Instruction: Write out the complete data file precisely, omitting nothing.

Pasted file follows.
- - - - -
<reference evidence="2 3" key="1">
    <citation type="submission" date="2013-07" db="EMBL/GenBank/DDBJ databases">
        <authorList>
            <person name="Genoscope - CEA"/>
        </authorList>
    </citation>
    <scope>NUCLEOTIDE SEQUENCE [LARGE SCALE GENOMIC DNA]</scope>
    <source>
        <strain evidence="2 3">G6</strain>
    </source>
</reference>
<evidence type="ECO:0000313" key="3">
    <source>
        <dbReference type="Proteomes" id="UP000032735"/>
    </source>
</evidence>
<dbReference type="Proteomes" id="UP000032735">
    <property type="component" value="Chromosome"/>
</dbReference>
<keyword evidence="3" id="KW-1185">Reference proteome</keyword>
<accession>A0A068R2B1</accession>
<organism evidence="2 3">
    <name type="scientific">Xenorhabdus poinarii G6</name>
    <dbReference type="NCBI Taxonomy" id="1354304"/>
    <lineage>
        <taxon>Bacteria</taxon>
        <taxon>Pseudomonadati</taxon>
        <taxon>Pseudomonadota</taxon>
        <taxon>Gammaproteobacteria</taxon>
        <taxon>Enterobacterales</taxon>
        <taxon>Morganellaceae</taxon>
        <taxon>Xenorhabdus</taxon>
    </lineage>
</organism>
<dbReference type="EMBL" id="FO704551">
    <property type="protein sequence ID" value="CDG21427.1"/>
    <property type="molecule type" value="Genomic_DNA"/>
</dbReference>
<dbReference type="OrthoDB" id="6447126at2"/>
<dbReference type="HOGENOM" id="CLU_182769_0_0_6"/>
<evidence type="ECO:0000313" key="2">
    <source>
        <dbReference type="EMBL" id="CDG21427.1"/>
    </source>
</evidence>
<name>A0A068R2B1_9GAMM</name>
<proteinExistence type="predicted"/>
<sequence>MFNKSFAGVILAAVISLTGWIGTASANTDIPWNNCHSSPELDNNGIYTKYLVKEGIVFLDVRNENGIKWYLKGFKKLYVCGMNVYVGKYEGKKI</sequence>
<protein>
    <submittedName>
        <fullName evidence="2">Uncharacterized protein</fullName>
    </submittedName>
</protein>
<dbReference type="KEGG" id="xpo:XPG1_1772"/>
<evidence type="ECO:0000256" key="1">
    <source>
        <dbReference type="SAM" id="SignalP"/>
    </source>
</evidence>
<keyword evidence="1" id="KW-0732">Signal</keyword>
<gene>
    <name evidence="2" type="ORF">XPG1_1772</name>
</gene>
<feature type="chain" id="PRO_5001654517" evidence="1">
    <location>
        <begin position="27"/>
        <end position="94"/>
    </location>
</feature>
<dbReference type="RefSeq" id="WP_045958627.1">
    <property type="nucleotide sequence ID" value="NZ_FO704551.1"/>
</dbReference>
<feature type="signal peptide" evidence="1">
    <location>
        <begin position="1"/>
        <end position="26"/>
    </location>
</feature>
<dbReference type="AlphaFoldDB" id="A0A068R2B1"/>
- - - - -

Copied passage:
<reference evidence="2 3" key="1">
    <citation type="submission" date="2013-07" db="EMBL/GenBank/DDBJ databases">
        <authorList>
            <person name="Genoscope - CEA"/>
        </authorList>
    </citation>
    <scope>NUCLEOTIDE SEQUENCE [LARGE SCALE GENOMIC DNA]</scope>
    <source>
        <strain evidence="2 3">G6</strain>
    </source>
</reference>
<evidence type="ECO:0000313" key="3">
    <source>
        <dbReference type="Proteomes" id="UP000032735"/>
    </source>
</evidence>
<dbReference type="Proteomes" id="UP000032735">
    <property type="component" value="Chromosome"/>
</dbReference>
<keyword evidence="3" id="KW-1185">Reference proteome</keyword>
<accession>A0A068R2B1</accession>
<organism evidence="2 3">
    <name type="scientific">Xenorhabdus poinarii G6</name>
    <dbReference type="NCBI Taxonomy" id="1354304"/>
    <lineage>
        <taxon>Bacteria</taxon>
        <taxon>Pseudomonadati</taxon>
        <taxon>Pseudomonadota</taxon>
        <taxon>Gammaproteobacteria</taxon>
        <taxon>Enterobacterales</taxon>
        <taxon>Morganellaceae</taxon>
        <taxon>Xenorhabdus</taxon>
    </lineage>
</organism>
<dbReference type="EMBL" id="FO704551">
    <property type="protein sequence ID" value="CDG21427.1"/>
    <property type="molecule type" value="Genomic_DNA"/>
</dbReference>
<dbReference type="OrthoDB" id="6447126at2"/>
<dbReference type="HOGENOM" id="CLU_182769_0_0_6"/>
<evidence type="ECO:0000313" key="2">
    <source>
        <dbReference type="EMBL" id="CDG21427.1"/>
    </source>
</evidence>
<name>A0A068R2B1_9GAMM</name>
<proteinExistence type="predicted"/>
<sequence>MFNKSFAGVILAAVISLTGWIGTASANTDIPWNNCHSSPELDNNGIYTKYLVKEGIVFLDVRNENGIKWYLKGFKKLYVCGMNVYVGKYEGKKI</sequence>
<protein>
    <submittedName>
        <fullName evidence="2">Uncharacterized protein</fullName>
    </submittedName>
</protein>
<dbReference type="KEGG" id="xpo:XPG1_1772"/>
<evidence type="ECO:0000256" key="1">
    <source>
        <dbReference type="SAM" id="SignalP"/>
    </source>
</evidence>
<keyword evidence="1" id="KW-0732">Signal</keyword>
<gene>
    <name evidence="2" type="ORF">XPG1_1772</name>
</gene>
<feature type="chain" id="PRO_5001654517" evidence="1">
    <location>
        <begin position="27"/>
        <end position="94"/>
    </location>
</feature>
<dbReference type="RefSeq" id="WP_045958627.1">
    <property type="nucleotide sequence ID" value="NZ_FO704551.1"/>
</dbReference>
<feature type="signal peptide" evidence="1">
    <location>
        <begin position="1"/>
        <end position="26"/>
    </location>
</feature>
<dbReference type="AlphaFoldDB" id="A0A068R2B1"/>